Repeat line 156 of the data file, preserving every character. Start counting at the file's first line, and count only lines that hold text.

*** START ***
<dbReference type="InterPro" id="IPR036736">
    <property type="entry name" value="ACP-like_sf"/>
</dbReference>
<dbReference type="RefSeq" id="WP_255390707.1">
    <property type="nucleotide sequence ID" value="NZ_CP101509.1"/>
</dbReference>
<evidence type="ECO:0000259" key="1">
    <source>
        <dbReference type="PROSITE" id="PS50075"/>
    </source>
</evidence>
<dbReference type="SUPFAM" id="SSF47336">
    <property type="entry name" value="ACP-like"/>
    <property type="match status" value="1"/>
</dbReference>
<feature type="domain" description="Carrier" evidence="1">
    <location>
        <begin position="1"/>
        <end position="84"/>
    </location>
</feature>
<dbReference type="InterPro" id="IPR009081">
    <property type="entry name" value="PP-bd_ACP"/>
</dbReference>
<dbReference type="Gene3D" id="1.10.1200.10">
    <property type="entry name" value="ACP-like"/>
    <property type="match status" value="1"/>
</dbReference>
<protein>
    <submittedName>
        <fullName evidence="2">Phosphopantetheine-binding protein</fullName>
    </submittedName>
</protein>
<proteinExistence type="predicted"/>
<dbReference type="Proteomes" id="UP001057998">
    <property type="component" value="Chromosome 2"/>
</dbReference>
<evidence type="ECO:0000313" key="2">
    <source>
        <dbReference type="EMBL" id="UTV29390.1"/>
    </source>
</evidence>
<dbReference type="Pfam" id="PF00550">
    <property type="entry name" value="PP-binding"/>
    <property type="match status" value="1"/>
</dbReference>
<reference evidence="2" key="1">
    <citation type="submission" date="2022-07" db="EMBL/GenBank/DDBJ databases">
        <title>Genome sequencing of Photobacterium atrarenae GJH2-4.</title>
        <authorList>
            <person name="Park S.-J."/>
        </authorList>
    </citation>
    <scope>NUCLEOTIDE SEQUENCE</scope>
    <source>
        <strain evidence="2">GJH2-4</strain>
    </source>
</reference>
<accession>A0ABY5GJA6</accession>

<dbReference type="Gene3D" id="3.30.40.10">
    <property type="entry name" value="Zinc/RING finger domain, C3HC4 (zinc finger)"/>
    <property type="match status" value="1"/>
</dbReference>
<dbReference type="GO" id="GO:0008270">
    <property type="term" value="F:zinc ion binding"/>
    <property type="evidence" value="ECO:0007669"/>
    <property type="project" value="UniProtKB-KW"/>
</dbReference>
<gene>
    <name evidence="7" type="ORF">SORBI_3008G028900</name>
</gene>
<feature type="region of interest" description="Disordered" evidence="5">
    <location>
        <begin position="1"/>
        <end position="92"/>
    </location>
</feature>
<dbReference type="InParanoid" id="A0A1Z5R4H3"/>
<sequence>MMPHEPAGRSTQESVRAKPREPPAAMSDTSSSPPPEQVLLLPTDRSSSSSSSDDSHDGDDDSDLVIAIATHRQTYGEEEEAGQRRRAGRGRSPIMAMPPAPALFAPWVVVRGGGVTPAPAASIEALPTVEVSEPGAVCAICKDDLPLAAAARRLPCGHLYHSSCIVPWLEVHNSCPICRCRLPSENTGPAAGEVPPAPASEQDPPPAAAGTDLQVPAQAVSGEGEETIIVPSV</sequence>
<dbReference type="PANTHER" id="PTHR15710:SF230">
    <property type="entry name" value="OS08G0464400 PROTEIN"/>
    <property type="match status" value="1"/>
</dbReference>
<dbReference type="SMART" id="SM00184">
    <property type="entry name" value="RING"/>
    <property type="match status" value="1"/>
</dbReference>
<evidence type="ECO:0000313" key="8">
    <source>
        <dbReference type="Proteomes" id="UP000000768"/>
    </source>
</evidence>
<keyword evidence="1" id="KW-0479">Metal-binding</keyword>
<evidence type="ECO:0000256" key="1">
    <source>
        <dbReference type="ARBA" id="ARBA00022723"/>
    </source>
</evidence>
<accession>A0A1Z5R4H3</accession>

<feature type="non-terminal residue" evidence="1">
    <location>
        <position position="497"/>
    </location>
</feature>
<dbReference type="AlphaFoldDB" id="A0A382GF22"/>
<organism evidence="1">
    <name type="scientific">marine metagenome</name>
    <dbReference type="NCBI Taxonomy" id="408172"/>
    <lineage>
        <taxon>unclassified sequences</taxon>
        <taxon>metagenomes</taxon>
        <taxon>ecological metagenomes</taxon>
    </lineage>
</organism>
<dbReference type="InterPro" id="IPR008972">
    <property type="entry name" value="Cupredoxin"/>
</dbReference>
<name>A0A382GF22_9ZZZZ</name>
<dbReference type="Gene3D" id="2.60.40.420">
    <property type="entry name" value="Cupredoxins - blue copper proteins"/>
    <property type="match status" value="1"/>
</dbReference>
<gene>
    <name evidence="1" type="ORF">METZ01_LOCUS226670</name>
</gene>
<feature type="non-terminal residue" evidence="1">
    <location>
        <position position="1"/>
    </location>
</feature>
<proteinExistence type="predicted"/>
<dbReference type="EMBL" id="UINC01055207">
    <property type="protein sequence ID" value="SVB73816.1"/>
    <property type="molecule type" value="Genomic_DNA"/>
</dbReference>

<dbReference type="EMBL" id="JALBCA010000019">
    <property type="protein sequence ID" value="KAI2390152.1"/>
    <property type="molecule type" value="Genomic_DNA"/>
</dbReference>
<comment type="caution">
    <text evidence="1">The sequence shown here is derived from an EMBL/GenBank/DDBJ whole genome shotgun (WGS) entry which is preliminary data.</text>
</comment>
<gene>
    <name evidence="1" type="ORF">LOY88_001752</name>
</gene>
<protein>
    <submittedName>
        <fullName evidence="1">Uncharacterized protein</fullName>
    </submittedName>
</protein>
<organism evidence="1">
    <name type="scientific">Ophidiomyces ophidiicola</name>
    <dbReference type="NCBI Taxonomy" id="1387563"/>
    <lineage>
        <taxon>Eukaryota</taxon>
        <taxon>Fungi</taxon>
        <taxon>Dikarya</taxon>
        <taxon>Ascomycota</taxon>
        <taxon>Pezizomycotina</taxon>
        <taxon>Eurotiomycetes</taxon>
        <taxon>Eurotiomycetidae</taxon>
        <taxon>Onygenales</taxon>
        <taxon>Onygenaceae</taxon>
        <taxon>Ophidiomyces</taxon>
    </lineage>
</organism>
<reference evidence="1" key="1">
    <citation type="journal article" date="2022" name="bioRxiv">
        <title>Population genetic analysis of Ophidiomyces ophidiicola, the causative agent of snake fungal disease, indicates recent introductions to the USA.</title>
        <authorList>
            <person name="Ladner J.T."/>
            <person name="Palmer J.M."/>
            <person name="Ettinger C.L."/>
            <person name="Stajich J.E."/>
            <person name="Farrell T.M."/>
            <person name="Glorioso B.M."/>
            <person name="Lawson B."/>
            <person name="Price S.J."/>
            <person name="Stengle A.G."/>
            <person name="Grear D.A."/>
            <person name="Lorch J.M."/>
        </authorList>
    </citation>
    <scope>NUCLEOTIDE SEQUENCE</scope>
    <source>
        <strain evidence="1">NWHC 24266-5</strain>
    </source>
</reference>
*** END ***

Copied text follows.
        <taxon>Fungi</taxon>